Table E1 was based on the Destinations of Leavers in Higher Education (DLHE) survey which asked leavers what they were doing six months after graduation.

For 2017/18 a new indicator is being developed using results of the Graduate Outcomes survey which asked graduates what they were doing fifteen months after leaving. Table G1 will be an experimental indicator for 2017/18.

What are the UKPIs for?

The purpose of UK Performance Indicators is to:

  • Provide reliable information on the nature and performance of the UK higher education sector
  • Allow comparison between individual HE providers of a similar nature, where appropriate
  • Enable HE providers to benchmark their own performance
  • Inform policy developments
  • Contribute to the public accountability of higher education.
What are the benchmarks?

Because there are such differences between HE providers, the average values for the whole of the higher education sector are not necessarily helpful when comparing providers. We therefore calculate a sector average and then adjust this for each HE provider. The adjustment takes into account the following factors which contribute to the differences between HE providers:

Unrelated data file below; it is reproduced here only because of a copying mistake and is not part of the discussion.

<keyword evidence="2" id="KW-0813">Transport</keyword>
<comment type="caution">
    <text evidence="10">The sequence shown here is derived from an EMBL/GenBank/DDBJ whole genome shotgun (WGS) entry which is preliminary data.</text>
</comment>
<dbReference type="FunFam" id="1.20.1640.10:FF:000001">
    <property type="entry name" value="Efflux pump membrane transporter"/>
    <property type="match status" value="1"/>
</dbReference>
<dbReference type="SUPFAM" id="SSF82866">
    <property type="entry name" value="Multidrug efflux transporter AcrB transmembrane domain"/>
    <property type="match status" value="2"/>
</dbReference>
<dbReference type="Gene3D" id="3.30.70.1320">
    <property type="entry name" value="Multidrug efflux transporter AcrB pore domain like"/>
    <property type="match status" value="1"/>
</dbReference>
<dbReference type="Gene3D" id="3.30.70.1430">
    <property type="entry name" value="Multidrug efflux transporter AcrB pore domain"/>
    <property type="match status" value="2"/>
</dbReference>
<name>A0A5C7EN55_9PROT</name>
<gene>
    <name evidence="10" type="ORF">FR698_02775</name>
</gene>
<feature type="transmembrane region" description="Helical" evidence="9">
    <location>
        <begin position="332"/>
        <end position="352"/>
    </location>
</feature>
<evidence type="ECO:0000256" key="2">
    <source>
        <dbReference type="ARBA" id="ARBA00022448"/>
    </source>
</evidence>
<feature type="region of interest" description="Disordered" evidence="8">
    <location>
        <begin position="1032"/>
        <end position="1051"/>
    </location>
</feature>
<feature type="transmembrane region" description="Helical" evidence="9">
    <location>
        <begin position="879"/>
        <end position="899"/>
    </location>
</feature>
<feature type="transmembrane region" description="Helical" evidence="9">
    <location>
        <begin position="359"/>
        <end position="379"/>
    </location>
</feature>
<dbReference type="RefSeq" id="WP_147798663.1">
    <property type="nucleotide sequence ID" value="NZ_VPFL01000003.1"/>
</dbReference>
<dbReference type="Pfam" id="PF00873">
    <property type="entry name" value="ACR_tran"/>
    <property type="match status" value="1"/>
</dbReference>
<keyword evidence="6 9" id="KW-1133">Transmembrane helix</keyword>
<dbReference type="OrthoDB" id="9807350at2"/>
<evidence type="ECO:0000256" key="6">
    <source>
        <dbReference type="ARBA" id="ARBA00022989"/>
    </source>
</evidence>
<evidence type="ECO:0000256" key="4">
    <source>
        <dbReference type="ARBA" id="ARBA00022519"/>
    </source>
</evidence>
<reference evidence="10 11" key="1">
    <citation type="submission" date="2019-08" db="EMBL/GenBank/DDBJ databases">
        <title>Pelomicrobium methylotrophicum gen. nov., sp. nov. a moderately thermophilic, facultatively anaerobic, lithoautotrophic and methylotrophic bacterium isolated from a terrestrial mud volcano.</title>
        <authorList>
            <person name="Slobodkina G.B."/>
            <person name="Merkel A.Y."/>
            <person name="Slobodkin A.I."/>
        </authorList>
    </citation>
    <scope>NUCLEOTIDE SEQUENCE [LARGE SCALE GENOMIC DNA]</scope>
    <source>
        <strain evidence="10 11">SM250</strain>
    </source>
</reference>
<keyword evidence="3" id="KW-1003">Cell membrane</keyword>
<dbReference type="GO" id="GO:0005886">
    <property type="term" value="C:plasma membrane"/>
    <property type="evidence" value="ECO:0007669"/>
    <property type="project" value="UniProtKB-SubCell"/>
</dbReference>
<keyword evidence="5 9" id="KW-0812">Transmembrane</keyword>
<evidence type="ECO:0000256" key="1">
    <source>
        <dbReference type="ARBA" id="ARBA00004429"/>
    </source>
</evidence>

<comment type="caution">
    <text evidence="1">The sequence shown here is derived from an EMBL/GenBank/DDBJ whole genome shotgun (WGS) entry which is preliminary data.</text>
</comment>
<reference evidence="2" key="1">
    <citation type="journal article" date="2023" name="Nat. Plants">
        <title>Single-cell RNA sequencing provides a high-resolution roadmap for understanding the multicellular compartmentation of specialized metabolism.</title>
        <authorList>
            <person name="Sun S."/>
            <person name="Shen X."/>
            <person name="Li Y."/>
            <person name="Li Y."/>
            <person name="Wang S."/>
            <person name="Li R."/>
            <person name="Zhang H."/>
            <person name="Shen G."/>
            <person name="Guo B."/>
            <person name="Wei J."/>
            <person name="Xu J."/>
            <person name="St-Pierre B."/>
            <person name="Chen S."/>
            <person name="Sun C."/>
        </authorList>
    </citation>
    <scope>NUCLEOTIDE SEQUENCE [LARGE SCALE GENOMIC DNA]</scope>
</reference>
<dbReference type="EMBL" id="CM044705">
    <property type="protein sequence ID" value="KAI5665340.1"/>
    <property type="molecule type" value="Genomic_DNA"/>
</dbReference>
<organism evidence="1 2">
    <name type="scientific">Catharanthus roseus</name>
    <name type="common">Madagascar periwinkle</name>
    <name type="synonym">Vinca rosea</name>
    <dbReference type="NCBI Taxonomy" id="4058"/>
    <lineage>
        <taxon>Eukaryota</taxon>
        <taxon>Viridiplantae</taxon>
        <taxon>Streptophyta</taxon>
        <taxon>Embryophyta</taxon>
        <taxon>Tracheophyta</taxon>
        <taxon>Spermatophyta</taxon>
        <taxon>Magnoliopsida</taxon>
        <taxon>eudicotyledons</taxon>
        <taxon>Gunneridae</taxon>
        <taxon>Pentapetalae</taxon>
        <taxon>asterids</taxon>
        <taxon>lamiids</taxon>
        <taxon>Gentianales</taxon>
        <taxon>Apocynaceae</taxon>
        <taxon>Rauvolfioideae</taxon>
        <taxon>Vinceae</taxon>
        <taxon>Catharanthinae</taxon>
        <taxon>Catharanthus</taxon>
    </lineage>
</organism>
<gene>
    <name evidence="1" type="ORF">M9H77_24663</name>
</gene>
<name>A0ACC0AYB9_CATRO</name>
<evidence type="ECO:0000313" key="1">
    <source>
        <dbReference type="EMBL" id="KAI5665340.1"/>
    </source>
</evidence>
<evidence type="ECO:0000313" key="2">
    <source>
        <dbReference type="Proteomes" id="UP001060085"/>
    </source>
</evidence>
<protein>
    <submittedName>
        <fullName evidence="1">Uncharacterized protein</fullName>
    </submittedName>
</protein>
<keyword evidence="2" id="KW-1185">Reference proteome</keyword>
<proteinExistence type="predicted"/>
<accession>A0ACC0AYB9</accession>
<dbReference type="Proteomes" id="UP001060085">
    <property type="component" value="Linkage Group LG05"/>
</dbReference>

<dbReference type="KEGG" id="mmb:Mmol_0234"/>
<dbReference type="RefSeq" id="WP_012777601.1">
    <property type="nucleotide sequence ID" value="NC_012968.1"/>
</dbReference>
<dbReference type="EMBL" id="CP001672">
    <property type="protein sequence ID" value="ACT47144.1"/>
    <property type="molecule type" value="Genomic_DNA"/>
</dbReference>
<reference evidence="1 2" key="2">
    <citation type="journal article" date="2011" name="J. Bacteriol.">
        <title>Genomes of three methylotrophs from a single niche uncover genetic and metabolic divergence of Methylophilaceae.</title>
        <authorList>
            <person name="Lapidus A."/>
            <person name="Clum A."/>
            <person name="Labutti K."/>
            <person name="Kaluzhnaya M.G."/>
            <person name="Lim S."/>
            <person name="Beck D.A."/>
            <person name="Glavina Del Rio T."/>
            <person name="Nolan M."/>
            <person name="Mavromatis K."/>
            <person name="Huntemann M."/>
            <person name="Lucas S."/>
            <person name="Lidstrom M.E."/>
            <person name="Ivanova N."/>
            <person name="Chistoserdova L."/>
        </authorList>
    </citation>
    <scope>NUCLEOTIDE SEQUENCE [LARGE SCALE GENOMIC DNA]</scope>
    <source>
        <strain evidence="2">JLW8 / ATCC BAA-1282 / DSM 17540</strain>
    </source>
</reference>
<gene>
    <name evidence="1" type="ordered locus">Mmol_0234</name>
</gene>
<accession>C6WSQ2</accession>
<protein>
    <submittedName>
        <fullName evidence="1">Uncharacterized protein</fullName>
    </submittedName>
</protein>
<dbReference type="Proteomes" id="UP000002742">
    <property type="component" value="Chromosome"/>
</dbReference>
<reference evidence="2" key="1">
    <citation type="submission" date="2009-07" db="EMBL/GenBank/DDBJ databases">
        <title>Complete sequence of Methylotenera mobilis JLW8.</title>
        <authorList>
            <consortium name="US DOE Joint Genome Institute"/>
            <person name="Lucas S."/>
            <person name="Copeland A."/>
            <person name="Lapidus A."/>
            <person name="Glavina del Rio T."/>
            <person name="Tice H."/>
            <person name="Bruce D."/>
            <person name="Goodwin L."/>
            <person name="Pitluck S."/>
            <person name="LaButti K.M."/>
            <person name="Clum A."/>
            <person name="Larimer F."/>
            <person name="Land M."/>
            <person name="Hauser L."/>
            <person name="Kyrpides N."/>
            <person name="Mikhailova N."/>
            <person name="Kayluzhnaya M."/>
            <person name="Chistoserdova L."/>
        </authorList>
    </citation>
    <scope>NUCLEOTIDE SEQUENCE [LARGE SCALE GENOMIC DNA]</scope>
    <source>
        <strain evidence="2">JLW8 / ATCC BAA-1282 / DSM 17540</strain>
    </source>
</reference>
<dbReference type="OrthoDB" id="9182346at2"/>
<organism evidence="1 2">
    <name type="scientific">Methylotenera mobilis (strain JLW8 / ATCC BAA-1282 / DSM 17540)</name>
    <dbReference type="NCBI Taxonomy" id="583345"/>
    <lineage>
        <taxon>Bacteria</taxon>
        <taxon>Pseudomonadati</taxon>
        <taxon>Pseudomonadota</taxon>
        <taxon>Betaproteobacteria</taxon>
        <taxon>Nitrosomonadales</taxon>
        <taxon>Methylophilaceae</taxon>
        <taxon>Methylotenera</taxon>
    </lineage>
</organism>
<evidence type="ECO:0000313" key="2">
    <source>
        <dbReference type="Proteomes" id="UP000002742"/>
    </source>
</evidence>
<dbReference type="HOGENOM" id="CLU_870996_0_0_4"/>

• subject of study,
  • qualifications on entry
  • age on entry (young or mature).

The average, adjusted for these factors, is called the ‘adjusted sector’.

For some of the participation indicators, we have also allowed for students’ region of domicile and produced ‘location-adjusted benchmarks’.

For the employment indicator, the benchmark used takes account of a wider range of factors.

For more details see the Benchmarks page and the Benchmark factors section in the Definitions.

How do you use the benchmarks?

There are two recommended ways of using the benchmarks:

1. To see how well a provider is performing compared to the HE sector as a whole.
It is usually preferable to compare a HE provider’s indicator to its adjusted sector benchmark in order to establish how well a provider is performing in the HE sector. When there is a significant difference between the HE provider's performance and the benchmark, we have marked it with a symbol. A 'plus' symbol is used for HE providers performing better than the benchmark and a 'minus' symbol for those performing worse.

2. To decide whether to compare two HE providers.